Table of Content
2 Depiction of slavery
3 Influences of slavery on the social environment
3.1 Slave families
4 Punishment and abuse
4.1 Physical abuses
4.2 Psychological abuses
Although the people from Africa already new slavery on the African continent, they experienced totally new insights into slavery when arriving in the New World in the 19th century. Henceforward, a new era of dehumanization, depersonalization, brutal and dreadful mistreatments of Afro-Americans took place, which still in these days influence the history of the United States.
Harriet Ann Jacobs’ Incidents in a Life of a Slave Girl (1861) and Frederick Douglass’ Narrative of the Life of Frederick Douglass, an American Slave (1845) are two autobiographical slave narratives which show on a very impressive, personal and emotional level the repercussions, the atrocities and effects of slavery on the individual slave as well as on the slaveholders.
However, it can be read that under an economy of slavery, both male and female slaves are feminized or “ungenered” and that the denial of subject status is linked to the exclusion of slaves from participation in the gender system that structured the dominant society (cf. Boesenberg 1999: 119). In this paper it will be analyzed and discussed in how far these gender-defining statements made by Boesenberg in particular can mislead the reader. Actually, a lot of gender-bound experiences of slaves will be pointed out in this paper which illuminate that the individual slave acts and lives accordingly to his or her gender.
The aim of this paper is to emphasize differences of gender-bound experiences between Douglass’ and Jacobs’ narratives. Firstly, a depiction of slavery will help the reader to empathetically imagine the conditions of the situation in which the slaves and the slaveholders lived together. In a second part the influences of slavery on the social environment will be analyzed while focus will be given on the one hand to the slave families and on the other hand to the slaveholders. In a third part punishment and abuse, which are split into physical and psychological abuses, will be discussed. In the end the conclusion sums up the results from the previous chapters and analyzes the view on gender in a slavery-controlled society mentioned in Boesenberg’s as well as in Matterson’s essay.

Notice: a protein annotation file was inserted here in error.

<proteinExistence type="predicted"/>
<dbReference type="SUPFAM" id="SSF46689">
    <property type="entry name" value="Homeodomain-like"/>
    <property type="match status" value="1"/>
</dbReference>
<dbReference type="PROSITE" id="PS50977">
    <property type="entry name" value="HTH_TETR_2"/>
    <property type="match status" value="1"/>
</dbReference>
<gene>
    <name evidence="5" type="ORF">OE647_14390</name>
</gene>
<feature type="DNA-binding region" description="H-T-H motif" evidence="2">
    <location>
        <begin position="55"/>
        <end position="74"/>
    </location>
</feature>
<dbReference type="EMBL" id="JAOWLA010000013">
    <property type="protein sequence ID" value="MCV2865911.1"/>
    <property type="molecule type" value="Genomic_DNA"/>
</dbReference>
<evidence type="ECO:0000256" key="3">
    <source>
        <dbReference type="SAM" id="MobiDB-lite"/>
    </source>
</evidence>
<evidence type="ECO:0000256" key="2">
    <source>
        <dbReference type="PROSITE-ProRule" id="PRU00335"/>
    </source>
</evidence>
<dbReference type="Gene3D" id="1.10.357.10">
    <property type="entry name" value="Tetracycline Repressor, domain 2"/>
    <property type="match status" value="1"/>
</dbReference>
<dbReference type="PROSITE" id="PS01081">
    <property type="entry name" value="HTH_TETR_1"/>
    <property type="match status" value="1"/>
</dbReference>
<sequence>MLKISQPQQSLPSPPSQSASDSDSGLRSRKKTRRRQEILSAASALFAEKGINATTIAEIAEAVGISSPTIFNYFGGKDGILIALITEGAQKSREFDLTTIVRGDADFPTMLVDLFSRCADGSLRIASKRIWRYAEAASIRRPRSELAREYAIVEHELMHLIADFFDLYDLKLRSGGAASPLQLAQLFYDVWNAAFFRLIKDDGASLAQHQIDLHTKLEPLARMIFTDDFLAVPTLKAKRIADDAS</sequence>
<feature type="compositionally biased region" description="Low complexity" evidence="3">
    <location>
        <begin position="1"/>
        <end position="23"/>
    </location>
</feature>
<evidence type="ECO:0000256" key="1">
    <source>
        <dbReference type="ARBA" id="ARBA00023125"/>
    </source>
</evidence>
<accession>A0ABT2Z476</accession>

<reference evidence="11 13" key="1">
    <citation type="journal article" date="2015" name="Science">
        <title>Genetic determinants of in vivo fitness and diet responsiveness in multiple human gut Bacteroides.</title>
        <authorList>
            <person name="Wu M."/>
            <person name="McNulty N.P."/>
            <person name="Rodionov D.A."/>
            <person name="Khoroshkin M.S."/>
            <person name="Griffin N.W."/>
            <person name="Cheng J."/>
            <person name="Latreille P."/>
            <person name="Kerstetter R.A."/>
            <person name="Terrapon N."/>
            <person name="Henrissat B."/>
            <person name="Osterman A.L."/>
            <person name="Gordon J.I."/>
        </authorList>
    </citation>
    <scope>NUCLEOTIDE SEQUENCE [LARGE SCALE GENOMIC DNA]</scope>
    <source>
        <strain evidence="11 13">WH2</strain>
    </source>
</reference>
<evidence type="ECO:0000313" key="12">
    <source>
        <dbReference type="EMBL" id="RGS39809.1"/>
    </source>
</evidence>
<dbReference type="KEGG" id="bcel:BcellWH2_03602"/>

Preserving narrative continuity, this paper will refer to Jacobs as the author as well as the protagonist in the following analysis of the text while it will be kept in mind that the name Linda Brent serves as a pseudonym throughout the narrative and represents Jacobs, who thereby wanted to protect those people still subject to slavery.
2 Depiction of slavery
“Could you have seen that mother clinging to her child, when they fastened the irons upon his wrists; could you have heard her heart-rending groans, and seen her bloodshot eyes wander wildly from face to face, vainly pleading for mercy; could you have witnessed that scene as I saw it, you would exclaim, Slavery is damnable!”
(Jacobs 2004: 23).
In both autobiographies, named Harriet Ann Jacobs’ Incidents in a Life of a Slave Girl (1861) and Frederick Douglass’ Narrative of the Life of Frederick Douglass, an American Slave, Written by Himself, there are representations of slavery, as well as metaphorical expressions which describe slavery and let the entire issue of gender-bound punishments and experiences appear in a very profound and exceptional light. Therefore, this chapter will compose a quite creative introduction into the topic based on the linguistic expressions of the two authors.